• That’s my policy! 🙂

        By the way, you can come pretty close to an explosion is you put milk on the stove to heat up, and then get distracted. At a certain temp you will hear the “pop” just before the air is filled with boiling milk… I’ll never do that again!

        • I was baking bread one day, put the dough into the oven to raise. It was 45 minutes later when I went to check on it and found that it had “exploded” out of it’s bowl and now covered the racks and the bottom of the oven. A quick check with the bakers hotline discovered that they had posted the wrong amount of yeast on their website, 1/2 cake instead of 1/4! Made for an interesting loaf of bread, and some hard cleanup work.

  3. Pingback: ONLY WHAT “I” BELIEVE MAKES A DIFFERENCE? A THANKSGIVINGS DAY POST — UPDATED | Citizen Tom

  4. Love this story! My husband is an amazing cook; of course I taught him the basics, and he took off from there. Like your wife, I don’t like the pressure either. Awesome read!

  5. Don, I can’t wait to read about this and try the recipes. I’ll be with my relatives, but hopefully I can try something out (without stepping on my SIL’s toes). If not, I’ll make them when I get home for a second Thanksgiving with my neighbors!

  6. I really enjoyed this story, bringing back memories of when we all did things in our youth that caused our parents some frustration.

    Traditional belief has it that Luke was a physician and tended to Mary in her failing health near the end of her life. We have one story about Jesus causing his parents come grief when they lost him in the temple, narrated only in Luke. You have to wonder what other things Mary told Luke about those early years with Jesus, and what other things he did that made them upset or worried. We are always so tightly viewed on Jesus divinity and his mission that we sometimes forget that he was also fully human and lived for 33 years before starting his ministry, what interesting tales must there be from those earlier years that Mary kept in her heart, sharing possibly only with Luke.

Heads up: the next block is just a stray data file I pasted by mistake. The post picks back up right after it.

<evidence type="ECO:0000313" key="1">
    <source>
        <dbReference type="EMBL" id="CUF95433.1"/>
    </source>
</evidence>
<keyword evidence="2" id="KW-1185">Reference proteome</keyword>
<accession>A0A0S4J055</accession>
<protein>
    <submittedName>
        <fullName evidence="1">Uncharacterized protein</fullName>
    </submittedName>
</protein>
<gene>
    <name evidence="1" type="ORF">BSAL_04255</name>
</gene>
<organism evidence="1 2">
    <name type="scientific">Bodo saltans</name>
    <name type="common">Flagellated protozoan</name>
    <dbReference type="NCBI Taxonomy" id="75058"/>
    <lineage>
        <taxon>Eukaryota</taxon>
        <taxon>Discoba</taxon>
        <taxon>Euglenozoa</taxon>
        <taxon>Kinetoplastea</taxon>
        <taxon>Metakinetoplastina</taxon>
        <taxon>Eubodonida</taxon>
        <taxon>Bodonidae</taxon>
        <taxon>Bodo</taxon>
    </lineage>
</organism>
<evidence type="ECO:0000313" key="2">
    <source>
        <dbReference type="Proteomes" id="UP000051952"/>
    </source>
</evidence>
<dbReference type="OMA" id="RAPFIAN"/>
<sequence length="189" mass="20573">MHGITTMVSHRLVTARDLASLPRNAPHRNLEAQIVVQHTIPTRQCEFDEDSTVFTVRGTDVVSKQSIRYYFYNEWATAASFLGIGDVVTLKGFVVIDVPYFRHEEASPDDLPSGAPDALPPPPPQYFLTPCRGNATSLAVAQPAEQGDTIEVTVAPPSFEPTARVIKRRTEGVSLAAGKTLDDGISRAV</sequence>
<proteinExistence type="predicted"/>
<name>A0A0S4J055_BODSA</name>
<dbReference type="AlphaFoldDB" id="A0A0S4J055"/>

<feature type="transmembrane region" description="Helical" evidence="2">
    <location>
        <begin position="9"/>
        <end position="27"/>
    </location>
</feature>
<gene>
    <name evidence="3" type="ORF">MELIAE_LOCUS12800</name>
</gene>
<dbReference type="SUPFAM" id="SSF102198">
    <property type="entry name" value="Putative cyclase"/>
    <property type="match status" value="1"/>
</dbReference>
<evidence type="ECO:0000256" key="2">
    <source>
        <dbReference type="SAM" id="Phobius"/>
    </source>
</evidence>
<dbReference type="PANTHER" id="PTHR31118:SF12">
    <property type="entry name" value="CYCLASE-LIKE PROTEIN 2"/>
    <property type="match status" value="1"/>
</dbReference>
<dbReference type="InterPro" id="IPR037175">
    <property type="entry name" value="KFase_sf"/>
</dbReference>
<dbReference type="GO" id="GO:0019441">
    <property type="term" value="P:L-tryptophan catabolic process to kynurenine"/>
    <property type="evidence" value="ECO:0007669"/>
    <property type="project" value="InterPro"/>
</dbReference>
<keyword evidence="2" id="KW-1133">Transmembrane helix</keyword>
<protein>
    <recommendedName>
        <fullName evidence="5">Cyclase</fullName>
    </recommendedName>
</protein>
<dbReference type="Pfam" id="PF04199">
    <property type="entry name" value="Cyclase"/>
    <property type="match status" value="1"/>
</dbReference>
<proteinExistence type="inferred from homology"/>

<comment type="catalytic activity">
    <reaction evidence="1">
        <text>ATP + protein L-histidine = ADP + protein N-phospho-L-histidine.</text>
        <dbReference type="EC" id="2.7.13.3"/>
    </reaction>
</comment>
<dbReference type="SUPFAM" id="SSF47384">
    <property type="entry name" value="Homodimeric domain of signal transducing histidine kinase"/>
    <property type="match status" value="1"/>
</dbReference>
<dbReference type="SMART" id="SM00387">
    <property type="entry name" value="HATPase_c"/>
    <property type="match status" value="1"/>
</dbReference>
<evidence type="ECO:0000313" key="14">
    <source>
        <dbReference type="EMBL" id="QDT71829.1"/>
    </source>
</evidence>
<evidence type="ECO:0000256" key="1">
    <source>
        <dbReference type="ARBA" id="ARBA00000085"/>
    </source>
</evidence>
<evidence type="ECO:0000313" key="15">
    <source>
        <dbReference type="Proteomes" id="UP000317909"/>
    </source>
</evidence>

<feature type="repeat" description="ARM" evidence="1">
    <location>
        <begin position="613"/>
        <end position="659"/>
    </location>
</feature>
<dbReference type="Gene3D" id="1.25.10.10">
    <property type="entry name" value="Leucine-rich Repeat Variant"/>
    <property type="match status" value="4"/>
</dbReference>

7. Don, I am teaching my son to cook holiday meals (turkey, stuffing, beef tenderloin) as a gift to my future (unknown and not on the horizon) daughter -in-law. What a gift you give your wife, especially, every time you fix a meal!

    • That is simply fantastic! Your are absolutely right about it being a wonderful gift, and even more it is a necessary skill for everyone to have. I certainly taught all of my kids to cook, and my son liked it so much that he went to culinary school and became a chef!

  8. I would have loved it if my husband or any of my sons would have shown an interest in cooking. I tried to teach my sons enough so they wouldn’t starve. The youngest was the most interested. After they moved out, they all ended up working in the food industry for a while and learned on their own. I really don’t like to cook and am so jealous of women whose husbands do the cooking. I do like to eat though so that’s why I still cook. My mantra when criticized for any cooking mishaps is that it’s better than what they made. Which is nothing.